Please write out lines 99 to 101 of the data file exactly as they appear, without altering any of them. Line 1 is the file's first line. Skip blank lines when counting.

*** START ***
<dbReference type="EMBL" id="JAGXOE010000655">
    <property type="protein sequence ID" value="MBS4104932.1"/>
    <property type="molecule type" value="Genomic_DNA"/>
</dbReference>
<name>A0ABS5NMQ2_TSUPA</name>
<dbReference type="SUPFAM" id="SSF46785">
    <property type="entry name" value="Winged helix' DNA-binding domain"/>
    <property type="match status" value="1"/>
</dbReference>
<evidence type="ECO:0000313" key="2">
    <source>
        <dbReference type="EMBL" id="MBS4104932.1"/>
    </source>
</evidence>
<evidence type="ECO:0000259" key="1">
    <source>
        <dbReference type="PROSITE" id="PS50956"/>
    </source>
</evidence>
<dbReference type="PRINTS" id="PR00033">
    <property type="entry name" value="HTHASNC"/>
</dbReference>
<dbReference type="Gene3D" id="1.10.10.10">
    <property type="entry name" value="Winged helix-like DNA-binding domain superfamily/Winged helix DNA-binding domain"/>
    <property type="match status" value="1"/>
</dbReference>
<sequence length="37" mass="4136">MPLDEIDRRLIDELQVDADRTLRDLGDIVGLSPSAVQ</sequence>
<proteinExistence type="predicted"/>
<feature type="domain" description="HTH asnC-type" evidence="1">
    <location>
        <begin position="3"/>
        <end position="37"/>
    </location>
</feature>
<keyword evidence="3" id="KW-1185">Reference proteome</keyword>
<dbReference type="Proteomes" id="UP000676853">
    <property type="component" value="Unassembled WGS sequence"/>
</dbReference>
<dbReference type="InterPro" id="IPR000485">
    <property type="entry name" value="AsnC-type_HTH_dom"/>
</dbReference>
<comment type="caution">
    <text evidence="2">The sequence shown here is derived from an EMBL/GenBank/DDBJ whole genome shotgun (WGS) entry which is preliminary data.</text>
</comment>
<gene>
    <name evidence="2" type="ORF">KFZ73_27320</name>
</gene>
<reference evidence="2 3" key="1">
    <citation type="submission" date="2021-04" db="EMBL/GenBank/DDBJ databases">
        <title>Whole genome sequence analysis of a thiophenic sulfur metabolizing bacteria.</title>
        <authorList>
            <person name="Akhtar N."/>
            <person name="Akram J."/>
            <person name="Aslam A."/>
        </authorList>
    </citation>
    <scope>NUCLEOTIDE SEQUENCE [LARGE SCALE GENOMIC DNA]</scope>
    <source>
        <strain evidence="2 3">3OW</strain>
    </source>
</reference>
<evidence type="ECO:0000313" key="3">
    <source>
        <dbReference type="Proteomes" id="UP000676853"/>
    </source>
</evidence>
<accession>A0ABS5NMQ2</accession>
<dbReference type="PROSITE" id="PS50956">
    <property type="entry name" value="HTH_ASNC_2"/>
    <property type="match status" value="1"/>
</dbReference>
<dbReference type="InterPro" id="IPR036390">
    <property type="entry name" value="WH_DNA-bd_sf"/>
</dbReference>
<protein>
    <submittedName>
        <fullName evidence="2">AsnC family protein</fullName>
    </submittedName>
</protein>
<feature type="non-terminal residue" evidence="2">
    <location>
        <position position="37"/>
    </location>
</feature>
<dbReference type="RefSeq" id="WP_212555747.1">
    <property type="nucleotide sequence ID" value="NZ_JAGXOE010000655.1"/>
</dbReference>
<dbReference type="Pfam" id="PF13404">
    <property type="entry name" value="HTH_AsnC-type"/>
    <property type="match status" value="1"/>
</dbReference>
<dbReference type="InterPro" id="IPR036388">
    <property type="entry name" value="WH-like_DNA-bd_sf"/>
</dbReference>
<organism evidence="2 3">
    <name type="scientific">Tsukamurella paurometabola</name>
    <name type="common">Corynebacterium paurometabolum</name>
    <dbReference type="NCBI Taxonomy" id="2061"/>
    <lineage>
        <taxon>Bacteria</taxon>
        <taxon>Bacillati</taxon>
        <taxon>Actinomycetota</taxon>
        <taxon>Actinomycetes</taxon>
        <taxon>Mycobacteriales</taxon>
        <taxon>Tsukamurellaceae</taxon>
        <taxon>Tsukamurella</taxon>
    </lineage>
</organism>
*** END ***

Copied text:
    <lineage>
        <taxon>Bacteria</taxon>
        <taxon>Bacillati</taxon>